Sub-action is emphatic and nicely rendered. There are metallic crunches and high explosive elements that certainly deliver some oomph, although this is still far from the top tier of .LFE-junkies' nirvana. Voices are always clear, though, so you can catch all of that woeful dialogue and naffly spouted tough-talk. Off-screen chanting, knocks on metal, the wind rustling around the back and other assorted ambient effects are all given their fair due. The track plays loud and aggressive but not at the expense of the smaller things and this is quite nuance-friendly during the quieter moments. The soft tapping on the other side of a bulkhead door is nicely heard around the set-up and there are definitely other effects that are thrown out to have you glancing, involuntarily, over your shoulder. Panning from front to back is rare, and not all that convincing. But this is a track that doesn't seem too intent on impeccable steerage or subtlety. It wants to rock - and it certainly manages to do so.
A good, solid track, folks.
Normally one of the better commentators on disc, John Carpenter, here, is so distracted by having Natasha Henstridge beside him that he can hardly contain his boyish infatuation. And whilst this can't help but endear him a little more to fellow red-blooded males, it does little for a cogent, well thought-out and informative dissection of the film in question. Which is, of course, a great shame. We all want to know what was going through his mind with this project and, consequently, just what had gone wrong with it. But despite a smattering of anecdote and some on-set info regarding the shoot, itself, as well as the in-jokes that can be found within it, this is light, back-slapping and easily disposable. Just listen to how Carpenter congratulates that totally stupid final shot of Henstridge and Ice Cube, as if something great had accidentally come together.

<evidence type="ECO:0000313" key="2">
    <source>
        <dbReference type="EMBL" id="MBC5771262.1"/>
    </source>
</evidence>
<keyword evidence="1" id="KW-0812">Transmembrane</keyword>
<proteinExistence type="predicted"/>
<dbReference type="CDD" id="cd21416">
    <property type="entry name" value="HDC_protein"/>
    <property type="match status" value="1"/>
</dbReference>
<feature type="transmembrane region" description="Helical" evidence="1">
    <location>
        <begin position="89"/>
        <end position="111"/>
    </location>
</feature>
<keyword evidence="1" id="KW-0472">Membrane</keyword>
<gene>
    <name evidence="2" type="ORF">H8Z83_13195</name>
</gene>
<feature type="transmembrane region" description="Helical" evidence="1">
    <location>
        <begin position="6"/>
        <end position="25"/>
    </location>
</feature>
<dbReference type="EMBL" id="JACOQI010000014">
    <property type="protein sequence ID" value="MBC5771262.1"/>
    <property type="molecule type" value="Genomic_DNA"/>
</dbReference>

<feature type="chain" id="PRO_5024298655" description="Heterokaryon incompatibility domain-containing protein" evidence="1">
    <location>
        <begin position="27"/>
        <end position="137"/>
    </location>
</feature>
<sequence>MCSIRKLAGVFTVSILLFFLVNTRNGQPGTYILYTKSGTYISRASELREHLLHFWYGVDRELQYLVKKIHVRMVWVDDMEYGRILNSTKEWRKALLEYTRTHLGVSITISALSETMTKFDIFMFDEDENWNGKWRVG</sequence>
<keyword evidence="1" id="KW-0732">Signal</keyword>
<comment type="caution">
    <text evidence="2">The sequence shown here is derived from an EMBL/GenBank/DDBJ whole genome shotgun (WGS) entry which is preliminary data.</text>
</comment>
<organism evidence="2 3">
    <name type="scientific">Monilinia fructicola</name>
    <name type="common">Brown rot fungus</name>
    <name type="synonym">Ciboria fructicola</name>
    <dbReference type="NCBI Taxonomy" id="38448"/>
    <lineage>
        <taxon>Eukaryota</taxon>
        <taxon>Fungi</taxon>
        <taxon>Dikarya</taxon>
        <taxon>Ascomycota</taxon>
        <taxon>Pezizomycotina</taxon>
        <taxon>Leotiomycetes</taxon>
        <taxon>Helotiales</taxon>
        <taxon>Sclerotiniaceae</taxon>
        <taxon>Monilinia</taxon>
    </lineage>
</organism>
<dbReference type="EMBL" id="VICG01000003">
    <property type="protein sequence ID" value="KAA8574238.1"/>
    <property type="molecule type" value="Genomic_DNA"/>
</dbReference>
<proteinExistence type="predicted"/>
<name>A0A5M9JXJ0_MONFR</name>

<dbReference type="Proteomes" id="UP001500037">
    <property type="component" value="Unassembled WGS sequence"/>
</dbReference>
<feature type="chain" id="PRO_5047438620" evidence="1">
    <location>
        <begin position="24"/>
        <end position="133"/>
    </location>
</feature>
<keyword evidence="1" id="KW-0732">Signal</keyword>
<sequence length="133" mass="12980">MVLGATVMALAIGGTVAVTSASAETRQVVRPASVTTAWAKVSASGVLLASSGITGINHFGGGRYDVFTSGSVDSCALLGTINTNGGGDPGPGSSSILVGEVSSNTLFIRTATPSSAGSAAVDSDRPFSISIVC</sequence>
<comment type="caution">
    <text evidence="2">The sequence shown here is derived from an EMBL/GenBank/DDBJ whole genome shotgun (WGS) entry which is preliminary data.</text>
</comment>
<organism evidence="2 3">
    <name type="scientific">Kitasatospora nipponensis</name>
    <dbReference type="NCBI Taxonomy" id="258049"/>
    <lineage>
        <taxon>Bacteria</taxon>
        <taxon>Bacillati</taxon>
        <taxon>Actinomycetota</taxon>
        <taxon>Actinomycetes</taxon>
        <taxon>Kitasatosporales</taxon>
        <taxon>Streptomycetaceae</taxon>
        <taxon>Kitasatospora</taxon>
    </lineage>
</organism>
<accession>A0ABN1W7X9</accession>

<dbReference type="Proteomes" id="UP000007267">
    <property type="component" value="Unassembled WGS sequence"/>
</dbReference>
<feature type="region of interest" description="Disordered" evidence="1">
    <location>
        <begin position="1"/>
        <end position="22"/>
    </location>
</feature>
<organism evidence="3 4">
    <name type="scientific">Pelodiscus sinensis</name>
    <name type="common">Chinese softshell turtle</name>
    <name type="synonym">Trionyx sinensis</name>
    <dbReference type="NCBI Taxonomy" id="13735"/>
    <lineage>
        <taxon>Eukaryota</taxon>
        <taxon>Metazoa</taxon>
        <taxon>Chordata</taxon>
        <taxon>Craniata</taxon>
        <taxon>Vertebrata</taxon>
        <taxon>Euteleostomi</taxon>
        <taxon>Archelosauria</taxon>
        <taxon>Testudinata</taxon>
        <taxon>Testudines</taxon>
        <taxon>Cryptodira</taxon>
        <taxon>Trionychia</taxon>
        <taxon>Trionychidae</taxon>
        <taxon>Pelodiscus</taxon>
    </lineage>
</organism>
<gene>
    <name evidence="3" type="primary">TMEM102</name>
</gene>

The rest of what is on offer here doesn't really pass muster either.
SFX Deconstructions takes a look at the evolution of the visual effects from storyboard to final image, but there is nothing at all new to learn from this. We've seen this type of lazy filler a gazillion times before, and usually much better and more informative than this.